UK artist brings explorations of nomads and outsiders to Canada
MIKE NELSON at the Power Plant (231 Queens Quay West), to May 19. 416-973-4949. Rating: NNNN
Commissioned by biennials and art institutions, Briton Mike Nelson travels the world assembling big, ephemeral installations that reflect his concerns with nomads and outsiders and the spirit and politics of place.
Amnesiac Hide, the Turner Prize nominee’s first Toronto show, summarizes his time in Canada. His meditations on wilderness and those who venture into it also serve as elegies for his friend and collaborator Erlend Williamson, who died in a mountain-climbing accident.
Behind a wall displaying Williamson’s tattered outdoor gear and possessions, Nelson projects a quiet slide show of circular stone fire pits. Woodland and riverside scenes could be from any Canadian camping trip, but he throws in a few roadside shots that hint at urban homelessness. Another installation of discarded photocopiers and large-scale paper copies reveals omens of death in fragments from a diary of an Asian trip, sad citified remnants of an adventurer’s life.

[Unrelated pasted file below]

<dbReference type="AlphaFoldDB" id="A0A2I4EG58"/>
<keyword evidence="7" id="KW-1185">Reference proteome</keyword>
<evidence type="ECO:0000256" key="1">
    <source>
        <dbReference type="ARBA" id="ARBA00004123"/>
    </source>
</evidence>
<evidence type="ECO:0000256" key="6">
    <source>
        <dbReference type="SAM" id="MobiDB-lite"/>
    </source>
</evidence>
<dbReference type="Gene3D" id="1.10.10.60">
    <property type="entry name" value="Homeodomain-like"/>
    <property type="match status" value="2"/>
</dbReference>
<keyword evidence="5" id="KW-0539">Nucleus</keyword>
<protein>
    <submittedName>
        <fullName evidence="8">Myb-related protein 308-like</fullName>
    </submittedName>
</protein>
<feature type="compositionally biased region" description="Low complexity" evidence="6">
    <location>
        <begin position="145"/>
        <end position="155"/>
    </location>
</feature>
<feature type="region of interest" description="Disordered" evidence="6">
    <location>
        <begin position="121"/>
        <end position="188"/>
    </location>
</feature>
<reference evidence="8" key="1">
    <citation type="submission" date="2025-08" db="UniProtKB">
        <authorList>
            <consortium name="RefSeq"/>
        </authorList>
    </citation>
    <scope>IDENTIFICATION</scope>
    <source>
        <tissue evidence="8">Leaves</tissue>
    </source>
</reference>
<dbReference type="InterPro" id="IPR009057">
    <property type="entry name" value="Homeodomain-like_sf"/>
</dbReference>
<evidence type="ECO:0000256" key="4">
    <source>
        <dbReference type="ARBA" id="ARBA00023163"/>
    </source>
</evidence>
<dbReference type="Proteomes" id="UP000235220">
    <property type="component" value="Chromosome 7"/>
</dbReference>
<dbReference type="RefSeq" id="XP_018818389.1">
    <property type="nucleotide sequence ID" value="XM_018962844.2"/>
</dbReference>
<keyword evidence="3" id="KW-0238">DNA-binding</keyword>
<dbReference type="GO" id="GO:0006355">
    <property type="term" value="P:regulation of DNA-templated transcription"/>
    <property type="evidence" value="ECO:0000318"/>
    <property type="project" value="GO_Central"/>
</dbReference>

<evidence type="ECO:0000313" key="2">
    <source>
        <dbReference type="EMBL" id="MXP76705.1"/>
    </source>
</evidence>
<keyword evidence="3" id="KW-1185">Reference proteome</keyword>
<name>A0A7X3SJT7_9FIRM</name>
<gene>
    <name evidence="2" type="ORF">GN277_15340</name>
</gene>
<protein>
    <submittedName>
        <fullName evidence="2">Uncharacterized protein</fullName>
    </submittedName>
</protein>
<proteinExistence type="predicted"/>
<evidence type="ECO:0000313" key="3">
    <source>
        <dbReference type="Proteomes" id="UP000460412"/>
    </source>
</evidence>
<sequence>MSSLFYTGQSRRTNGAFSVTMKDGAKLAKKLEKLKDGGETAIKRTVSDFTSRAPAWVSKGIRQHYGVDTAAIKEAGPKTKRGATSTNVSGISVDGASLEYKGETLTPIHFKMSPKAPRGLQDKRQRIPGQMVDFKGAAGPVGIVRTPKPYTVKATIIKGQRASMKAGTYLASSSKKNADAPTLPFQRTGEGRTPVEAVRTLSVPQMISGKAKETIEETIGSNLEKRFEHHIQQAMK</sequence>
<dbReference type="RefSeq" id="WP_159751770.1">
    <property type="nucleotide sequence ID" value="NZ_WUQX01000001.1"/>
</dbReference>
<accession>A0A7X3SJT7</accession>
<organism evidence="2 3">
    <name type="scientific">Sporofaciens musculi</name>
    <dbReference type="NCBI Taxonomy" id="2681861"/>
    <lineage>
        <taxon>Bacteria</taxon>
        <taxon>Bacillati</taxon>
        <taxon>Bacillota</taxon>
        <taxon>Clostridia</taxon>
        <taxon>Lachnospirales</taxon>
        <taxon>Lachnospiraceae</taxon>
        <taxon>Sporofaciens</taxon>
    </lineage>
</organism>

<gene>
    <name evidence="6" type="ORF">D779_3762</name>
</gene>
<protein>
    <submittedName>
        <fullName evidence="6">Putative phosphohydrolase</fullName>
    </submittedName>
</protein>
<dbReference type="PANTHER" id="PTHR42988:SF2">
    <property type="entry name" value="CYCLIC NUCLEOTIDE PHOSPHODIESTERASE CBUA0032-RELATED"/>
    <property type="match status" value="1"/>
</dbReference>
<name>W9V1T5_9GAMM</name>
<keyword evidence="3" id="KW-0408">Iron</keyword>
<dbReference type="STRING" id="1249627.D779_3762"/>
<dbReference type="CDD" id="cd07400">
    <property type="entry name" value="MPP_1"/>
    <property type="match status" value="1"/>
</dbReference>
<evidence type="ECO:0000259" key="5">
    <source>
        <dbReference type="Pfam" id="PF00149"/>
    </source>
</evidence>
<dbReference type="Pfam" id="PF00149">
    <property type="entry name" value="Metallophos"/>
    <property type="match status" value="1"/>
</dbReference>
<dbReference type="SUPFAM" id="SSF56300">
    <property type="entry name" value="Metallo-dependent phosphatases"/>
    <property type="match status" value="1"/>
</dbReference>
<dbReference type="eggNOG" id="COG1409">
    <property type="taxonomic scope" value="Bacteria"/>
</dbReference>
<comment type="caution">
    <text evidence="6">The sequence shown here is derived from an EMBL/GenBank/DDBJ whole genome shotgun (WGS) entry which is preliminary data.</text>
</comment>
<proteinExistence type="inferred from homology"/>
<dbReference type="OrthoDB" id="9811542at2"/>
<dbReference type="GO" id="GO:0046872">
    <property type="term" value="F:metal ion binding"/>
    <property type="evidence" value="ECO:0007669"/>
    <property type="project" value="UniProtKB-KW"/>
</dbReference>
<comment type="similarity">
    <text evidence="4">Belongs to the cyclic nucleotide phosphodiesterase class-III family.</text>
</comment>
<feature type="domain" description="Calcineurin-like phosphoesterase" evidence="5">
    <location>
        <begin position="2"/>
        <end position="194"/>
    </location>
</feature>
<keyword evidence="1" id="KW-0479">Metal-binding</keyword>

Less directly about Williamson, a series of sculptures made from garbage found on BC beaches gets the Canuck title Gang Of Seven. It’s supposed to be the work of the Amnesiacs, an imaginary motorcycle gang central to Nelson’s practice. Like all the characters his installations evoke, they’re difficult to pin down: eschewing the conventional biker aesthetic of chains and black leather, they make primitive totems in which plastic jugs and baseball caps stand in for animal skulls.
The show’s centrepiece, however, is the massive Quiver Of Arrows. Riffing on “circling the wagons,” Nelson’s connected four vintage Airstream trailers on wooden supports into a single square structure that visitors can enter.
He’s left puzzling clues to the identities of these vagabonds whose vehicles can no longer go anywhere. Material about a guru, Arabic children’s books, frayed oriental rugs and an Indian-style toilet may refer to 60s counterculture or the war on terror, but there’s also a football helmet and philosophy and sci-fi paperbacks. The musty-smelling environment feels truly haunted.
More open-ended and ambiguous than the work of Janet Cardiff and George Bures Miller or Iris Haüssler, Nelson’s narrative installations are equally compelling.